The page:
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Thread: Question about NEC code for welding circuits.

  1. #1

    Default Question about NEC code for welding circuits.

    I'm hoping one or more of you out there will be able to help out with a couple of questions I have.

    Here is some background information about my situation. I just purchased a Hobart Handler 187 wire feed welder. I need to set up a circuit on which the welder can operate. Based on what I have read in the owner's manual, and what I have read on the internet I have come up with the following information.

    This Hobart welder has an input amperage of 20.5A and a duty cycle of 30%. Based upon NEC 630-11(a) I can take that 20.5A and multiply it by .55.

    So, 20.5A x .55 = 11.275A. Am I correct in interpreting this information to mean that I can use #14 or heavier wire for my circuit? I think this is correct (plus the owner's manual from Hobart says #14 is the minimum wire size allowable).

    A second point is that 630-12(a) leads me to believe that in order to determine the correct size of circuit breaker I must not exceed 200% of "the rated primary current of the welder". Does that mean that I take the 20.5A and simply multiply it by 2?

    If so, that would give 20.5A x 2 = 41A. I am interpreting this to mean that I cannot use a breaker that is larger that 41A for the circuit (assuming that I match that breaker with a suitable wire size).

    At this point I am of the belief that I could run a suitable circuit using #10 wire and a 30A breaker using a 6-50 receptacle.

    However, why could I not just wire up a circuit using #6 wire, a 50A breaker, and a 6-50 receptacle? In the future I may purchase a stick welder with 50A input. Could I use such a circuit so that I could plug either machine into the same receptacle? I think this would be less of a hassle than running two separate circuits. I was prepared to install such a circuit but then ran into 630-12(a) on several discussion forums.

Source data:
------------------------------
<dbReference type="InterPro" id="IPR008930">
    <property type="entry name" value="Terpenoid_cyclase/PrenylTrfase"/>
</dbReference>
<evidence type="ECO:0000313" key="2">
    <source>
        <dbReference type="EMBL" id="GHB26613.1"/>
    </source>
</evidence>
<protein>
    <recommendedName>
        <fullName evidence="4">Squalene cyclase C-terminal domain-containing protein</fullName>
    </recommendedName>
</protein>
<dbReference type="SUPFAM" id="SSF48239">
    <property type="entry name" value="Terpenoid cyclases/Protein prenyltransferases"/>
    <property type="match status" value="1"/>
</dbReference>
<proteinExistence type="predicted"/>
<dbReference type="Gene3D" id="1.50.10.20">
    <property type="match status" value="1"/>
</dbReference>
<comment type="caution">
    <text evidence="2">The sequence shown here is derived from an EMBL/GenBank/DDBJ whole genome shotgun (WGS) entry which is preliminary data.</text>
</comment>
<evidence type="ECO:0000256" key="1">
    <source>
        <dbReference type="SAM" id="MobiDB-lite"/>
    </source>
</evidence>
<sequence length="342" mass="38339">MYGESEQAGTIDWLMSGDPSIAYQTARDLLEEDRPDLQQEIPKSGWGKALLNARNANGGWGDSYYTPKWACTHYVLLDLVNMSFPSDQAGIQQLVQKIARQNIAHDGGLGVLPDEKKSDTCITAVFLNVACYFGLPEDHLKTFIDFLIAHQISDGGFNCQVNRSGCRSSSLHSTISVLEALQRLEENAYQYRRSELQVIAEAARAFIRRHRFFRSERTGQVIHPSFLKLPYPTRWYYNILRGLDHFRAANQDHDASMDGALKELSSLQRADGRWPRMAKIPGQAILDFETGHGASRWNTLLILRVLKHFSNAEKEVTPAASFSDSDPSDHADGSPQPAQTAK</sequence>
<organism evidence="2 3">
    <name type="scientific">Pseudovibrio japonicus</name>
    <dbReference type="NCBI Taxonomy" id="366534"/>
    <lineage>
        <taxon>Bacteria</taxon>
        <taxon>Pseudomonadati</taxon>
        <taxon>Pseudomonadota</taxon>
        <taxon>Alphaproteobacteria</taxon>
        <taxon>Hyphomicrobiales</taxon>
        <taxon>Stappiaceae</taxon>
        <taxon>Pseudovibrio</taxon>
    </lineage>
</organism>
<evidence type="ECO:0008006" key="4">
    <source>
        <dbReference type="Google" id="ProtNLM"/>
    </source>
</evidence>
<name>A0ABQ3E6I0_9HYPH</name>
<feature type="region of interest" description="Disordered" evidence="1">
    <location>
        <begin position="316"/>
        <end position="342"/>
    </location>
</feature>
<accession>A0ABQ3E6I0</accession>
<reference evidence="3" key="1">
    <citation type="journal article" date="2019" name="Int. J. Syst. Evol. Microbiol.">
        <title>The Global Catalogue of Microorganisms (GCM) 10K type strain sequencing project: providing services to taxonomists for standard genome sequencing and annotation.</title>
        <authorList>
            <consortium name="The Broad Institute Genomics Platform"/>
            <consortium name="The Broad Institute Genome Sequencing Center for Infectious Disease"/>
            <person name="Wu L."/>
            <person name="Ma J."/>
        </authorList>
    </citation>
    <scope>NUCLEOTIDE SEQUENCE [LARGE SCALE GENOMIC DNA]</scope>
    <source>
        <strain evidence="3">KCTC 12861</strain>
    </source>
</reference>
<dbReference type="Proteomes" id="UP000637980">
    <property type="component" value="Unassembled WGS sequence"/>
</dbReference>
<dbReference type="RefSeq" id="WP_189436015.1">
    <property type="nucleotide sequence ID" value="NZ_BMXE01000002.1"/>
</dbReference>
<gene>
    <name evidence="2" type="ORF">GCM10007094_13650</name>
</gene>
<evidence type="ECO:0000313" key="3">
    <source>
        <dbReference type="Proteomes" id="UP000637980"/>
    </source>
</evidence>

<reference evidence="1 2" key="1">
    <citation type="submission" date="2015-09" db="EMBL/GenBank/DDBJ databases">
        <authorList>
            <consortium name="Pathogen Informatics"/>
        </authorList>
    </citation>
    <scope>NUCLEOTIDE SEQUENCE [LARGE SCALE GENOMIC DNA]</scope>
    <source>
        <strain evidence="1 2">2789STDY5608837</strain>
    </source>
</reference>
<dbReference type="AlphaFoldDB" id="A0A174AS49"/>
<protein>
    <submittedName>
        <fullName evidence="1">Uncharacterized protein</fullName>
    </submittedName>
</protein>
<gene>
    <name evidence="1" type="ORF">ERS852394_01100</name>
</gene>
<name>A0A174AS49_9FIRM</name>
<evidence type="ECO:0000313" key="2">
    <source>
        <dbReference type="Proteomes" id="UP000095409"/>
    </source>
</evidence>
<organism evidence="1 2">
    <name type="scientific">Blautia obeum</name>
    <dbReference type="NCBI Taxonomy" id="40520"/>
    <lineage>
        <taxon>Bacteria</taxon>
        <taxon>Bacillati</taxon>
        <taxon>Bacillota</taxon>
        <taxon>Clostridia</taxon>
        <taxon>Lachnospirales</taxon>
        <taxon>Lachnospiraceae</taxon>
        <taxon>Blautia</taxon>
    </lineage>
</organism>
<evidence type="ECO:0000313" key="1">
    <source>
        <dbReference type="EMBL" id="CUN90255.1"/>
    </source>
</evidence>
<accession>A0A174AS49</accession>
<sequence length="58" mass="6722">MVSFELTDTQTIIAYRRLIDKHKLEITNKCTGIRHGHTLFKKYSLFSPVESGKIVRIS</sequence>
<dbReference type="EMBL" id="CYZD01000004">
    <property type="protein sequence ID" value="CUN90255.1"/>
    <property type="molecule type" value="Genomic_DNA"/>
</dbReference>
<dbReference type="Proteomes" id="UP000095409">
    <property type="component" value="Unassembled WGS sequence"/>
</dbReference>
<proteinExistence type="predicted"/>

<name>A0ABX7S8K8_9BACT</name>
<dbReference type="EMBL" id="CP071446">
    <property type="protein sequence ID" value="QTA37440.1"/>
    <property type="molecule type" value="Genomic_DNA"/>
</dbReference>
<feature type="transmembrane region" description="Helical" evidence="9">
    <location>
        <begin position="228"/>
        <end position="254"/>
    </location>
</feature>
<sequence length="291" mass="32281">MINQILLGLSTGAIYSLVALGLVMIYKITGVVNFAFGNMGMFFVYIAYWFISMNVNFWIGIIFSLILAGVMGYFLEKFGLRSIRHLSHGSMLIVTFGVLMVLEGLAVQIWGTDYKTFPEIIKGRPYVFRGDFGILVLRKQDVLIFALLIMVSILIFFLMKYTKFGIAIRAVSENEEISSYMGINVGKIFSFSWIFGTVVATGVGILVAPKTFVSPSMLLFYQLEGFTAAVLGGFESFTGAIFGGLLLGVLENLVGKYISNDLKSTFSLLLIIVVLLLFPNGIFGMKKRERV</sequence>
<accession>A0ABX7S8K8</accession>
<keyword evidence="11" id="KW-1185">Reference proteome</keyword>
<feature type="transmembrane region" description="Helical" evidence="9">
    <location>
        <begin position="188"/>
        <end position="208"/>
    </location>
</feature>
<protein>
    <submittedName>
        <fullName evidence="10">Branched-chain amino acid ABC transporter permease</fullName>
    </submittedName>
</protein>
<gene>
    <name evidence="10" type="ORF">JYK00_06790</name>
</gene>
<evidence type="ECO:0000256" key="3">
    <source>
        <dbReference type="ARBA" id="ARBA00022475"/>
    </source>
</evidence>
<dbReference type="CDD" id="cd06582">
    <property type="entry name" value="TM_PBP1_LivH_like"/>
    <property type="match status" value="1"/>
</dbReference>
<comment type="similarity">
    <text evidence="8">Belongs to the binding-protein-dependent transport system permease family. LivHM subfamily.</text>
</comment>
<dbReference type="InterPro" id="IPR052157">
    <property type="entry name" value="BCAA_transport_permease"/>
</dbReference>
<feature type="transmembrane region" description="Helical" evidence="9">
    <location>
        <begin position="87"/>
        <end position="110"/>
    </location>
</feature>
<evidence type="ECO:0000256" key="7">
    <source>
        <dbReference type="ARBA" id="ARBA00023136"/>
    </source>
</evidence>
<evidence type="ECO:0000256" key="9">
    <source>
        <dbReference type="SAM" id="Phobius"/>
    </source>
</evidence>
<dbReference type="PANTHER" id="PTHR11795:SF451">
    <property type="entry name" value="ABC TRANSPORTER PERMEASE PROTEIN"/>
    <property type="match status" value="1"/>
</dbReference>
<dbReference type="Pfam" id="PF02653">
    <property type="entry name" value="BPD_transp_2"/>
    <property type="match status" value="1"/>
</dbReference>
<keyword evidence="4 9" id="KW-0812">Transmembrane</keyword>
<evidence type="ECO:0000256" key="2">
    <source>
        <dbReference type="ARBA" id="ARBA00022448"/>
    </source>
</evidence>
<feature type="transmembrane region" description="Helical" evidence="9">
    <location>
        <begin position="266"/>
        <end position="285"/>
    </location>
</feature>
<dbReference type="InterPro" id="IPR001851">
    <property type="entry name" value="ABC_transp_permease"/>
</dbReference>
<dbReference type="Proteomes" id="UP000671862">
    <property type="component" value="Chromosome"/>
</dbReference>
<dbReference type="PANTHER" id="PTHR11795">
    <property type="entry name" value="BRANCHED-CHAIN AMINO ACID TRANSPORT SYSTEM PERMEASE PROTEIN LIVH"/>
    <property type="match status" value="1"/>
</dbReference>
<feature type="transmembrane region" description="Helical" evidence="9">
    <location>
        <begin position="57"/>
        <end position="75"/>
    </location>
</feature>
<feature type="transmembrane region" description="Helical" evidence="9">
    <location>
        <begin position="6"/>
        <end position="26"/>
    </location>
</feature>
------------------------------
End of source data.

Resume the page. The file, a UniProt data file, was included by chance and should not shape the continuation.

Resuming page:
Any thoughts, inputs, corrections would be greatly appreciated.

    Thanks folks.

  2. #2
    Join Date
    Dec 2003
    Location
    Kent, WA
    Posts
    8,427

    Default

    I believe your math to be correct. I found it strange you determined you could use a #14 wire on a 40A circuit and then decided to go with 30A wire on a 30A circuit with a 50A receptacle...

    There's nothing wrong with what you propose.

    You may have a problem using the smaller welder on a 50A circuit -- that breaker may be too big for it. You could run a 60A feeder on #6 wire to a subpanel, then hang a 30A and 50A receptacle off of it using breakers of the same size. Then you could support both welders, but probably not both at the same time. I'd use 6-3 cable in the feeder so you have 120V available too should you ever need it.
    Mark
    Kent, WA

  3. #3
    Join Date
    Dec 2003
    Location
    WA
    Posts
    4,631

    Default

    I believe your math to be correct. I found it strange you determined you could use a #14 wire on a 40A circuit and then decided to go with 30A wire on a 30A circuit with a 50A receptacle...
    I didn't find it strange seeing that the op has pulled most his info from other sites. For the most part I agree with suemark, yet what's new.
    Learning brings success. While you are waiting, I'm getting better!

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